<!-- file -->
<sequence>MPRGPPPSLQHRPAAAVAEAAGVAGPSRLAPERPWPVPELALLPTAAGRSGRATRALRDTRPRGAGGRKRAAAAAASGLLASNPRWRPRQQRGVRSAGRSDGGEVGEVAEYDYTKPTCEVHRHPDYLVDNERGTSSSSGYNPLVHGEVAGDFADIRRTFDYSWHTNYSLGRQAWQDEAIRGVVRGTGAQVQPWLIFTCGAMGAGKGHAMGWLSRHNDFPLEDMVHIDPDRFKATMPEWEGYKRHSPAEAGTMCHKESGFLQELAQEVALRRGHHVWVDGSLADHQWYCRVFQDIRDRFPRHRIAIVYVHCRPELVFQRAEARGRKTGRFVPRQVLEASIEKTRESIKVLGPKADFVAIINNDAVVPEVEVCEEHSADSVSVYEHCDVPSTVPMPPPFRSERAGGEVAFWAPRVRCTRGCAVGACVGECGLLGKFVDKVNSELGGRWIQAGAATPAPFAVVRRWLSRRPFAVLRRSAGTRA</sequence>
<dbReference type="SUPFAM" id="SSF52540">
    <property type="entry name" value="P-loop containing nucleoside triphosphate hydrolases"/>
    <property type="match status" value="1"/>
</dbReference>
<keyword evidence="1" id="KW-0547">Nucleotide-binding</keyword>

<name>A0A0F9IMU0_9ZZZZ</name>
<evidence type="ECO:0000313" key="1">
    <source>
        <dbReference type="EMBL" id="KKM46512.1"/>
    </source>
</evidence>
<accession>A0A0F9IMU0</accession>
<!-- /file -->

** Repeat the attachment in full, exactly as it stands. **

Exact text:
<sequence>MPRGPPPSLQHRPAAAVAEAAGVAGPSRLAPERPWPVPELALLPTAAGRSGRATRALRDTRPRGAGGRKRAAAAAASGLLASNPRWRPRQQRGVRSAGRSDGGEVGEVAEYDYTKPTCEVHRHPDYLVDNERGTSSSSGYNPLVHGEVAGDFADIRRTFDYSWHTNYSLGRQAWQDEAIRGVVRGTGAQVQPWLIFTCGAMGAGKGHAMGWLSRHNDFPLEDMVHIDPDRFKATMPEWEGYKRHSPAEAGTMCHKESGFLQELAQEVALRRGHHVWVDGSLADHQWYCRVFQDIRDRFPRHRIAIVYVHCRPELVFQRAEARGRKTGRFVPRQVLEASIEKTRESIKVLGPKADFVAIINNDAVVPEVEVCEEHSADSVSVYEHCDVPSTVPMPPPFRSERAGGEVAFWAPRVRCTRGCAVGACVGECGLLGKFVDKVNSELGGRWIQAGAATPAPFAVVRRWLSRRPFAVLRRSAGTRA</sequence>
<dbReference type="SUPFAM" id="SSF52540">
    <property type="entry name" value="P-loop containing nucleoside triphosphate hydrolases"/>
    <property type="match status" value="1"/>
</dbReference>
<keyword evidence="1" id="KW-0547">Nucleotide-binding</keyword>

<name>A0A0F9IMU0_9ZZZZ</name>
<evidence type="ECO:0000313" key="1">
    <source>
        <dbReference type="EMBL" id="KKM46512.1"/>
    </source>
</evidence>
<accession>A0A0F9IMU0</accession>